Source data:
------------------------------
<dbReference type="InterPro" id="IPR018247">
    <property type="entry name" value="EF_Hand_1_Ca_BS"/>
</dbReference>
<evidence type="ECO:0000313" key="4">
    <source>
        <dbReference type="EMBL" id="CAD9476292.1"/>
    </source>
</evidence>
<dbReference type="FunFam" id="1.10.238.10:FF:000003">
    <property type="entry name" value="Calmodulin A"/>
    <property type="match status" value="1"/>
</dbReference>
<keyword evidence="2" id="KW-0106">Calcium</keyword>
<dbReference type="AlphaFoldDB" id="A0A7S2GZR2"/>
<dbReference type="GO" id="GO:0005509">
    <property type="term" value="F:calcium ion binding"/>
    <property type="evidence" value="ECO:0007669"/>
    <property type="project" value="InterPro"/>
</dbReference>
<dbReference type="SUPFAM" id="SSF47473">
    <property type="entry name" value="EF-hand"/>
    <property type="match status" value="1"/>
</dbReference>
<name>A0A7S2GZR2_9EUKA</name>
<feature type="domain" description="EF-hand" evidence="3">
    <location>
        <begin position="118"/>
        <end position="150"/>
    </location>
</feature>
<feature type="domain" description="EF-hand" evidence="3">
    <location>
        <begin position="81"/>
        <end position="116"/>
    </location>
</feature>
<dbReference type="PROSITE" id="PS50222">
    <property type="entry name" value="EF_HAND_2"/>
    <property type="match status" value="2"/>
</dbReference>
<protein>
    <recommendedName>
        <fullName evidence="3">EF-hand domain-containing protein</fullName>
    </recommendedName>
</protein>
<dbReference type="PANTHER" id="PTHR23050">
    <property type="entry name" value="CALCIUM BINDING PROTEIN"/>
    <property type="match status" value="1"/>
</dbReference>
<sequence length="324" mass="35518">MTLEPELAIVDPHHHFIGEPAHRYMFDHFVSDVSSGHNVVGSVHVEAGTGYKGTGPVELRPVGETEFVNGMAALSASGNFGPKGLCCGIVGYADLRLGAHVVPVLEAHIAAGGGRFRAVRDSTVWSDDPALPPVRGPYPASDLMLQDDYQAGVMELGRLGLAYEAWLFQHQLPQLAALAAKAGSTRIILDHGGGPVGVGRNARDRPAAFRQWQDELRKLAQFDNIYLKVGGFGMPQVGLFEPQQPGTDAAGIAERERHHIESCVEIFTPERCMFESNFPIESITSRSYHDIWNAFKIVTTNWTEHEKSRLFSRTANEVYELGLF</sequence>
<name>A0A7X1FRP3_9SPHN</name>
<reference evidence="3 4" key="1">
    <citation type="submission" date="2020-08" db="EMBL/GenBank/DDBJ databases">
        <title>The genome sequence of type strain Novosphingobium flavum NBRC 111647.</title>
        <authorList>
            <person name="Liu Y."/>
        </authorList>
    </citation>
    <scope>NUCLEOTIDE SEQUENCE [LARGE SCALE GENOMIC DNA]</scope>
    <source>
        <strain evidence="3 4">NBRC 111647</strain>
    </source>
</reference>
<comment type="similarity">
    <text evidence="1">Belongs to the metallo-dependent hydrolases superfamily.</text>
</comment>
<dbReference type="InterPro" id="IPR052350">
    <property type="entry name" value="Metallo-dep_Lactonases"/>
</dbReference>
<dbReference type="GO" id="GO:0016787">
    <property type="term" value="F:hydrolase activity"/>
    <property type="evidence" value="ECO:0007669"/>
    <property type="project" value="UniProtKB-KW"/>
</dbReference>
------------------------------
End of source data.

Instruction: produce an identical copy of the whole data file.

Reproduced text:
<dbReference type="InterPro" id="IPR018247">
    <property type="entry name" value="EF_Hand_1_Ca_BS"/>
</dbReference>
<evidence type="ECO:0000313" key="4">
    <source>
        <dbReference type="EMBL" id="CAD9476292.1"/>
    </source>
</evidence>
<dbReference type="FunFam" id="1.10.238.10:FF:000003">
    <property type="entry name" value="Calmodulin A"/>
    <property type="match status" value="1"/>
</dbReference>
<keyword evidence="2" id="KW-0106">Calcium</keyword>
<dbReference type="AlphaFoldDB" id="A0A7S2GZR2"/>
<dbReference type="GO" id="GO:0005509">
    <property type="term" value="F:calcium ion binding"/>
    <property type="evidence" value="ECO:0007669"/>
    <property type="project" value="InterPro"/>
</dbReference>
<dbReference type="SUPFAM" id="SSF47473">
    <property type="entry name" value="EF-hand"/>
    <property type="match status" value="1"/>
</dbReference>
<name>A0A7S2GZR2_9EUKA</name>
<feature type="domain" description="EF-hand" evidence="3">
    <location>
        <begin position="118"/>
        <end position="150"/>
    </location>
</feature>
<feature type="domain" description="EF-hand" evidence="3">
    <location>
        <begin position="81"/>
        <end position="116"/>
    </location>
</feature>
<dbReference type="PROSITE" id="PS50222">
    <property type="entry name" value="EF_HAND_2"/>
    <property type="match status" value="2"/>
</dbReference>
<protein>
    <recommendedName>
        <fullName evidence="3">EF-hand domain-containing protein</fullName>
    </recommendedName>
</protein>
<dbReference type="PANTHER" id="PTHR23050">
    <property type="entry name" value="CALCIUM BINDING PROTEIN"/>
    <property type="match status" value="1"/>
</dbReference>
<sequence length="324" mass="35518">MTLEPELAIVDPHHHFIGEPAHRYMFDHFVSDVSSGHNVVGSVHVEAGTGYKGTGPVELRPVGETEFVNGMAALSASGNFGPKGLCCGIVGYADLRLGAHVVPVLEAHIAAGGGRFRAVRDSTVWSDDPALPPVRGPYPASDLMLQDDYQAGVMELGRLGLAYEAWLFQHQLPQLAALAAKAGSTRIILDHGGGPVGVGRNARDRPAAFRQWQDELRKLAQFDNIYLKVGGFGMPQVGLFEPQQPGTDAAGIAERERHHIESCVEIFTPERCMFESNFPIESITSRSYHDIWNAFKIVTTNWTEHEKSRLFSRTANEVYELGLF</sequence>
<name>A0A7X1FRP3_9SPHN</name>
<reference evidence="3 4" key="1">
    <citation type="submission" date="2020-08" db="EMBL/GenBank/DDBJ databases">
        <title>The genome sequence of type strain Novosphingobium flavum NBRC 111647.</title>
        <authorList>
            <person name="Liu Y."/>
        </authorList>
    </citation>
    <scope>NUCLEOTIDE SEQUENCE [LARGE SCALE GENOMIC DNA]</scope>
    <source>
        <strain evidence="3 4">NBRC 111647</strain>
    </source>
</reference>
<comment type="similarity">
    <text evidence="1">Belongs to the metallo-dependent hydrolases superfamily.</text>
</comment>
<dbReference type="InterPro" id="IPR052350">
    <property type="entry name" value="Metallo-dep_Lactonases"/>
</dbReference>
<dbReference type="GO" id="GO:0016787">
    <property type="term" value="F:hydrolase activity"/>
    <property type="evidence" value="ECO:0007669"/>
    <property type="project" value="UniProtKB-KW"/>
</dbReference>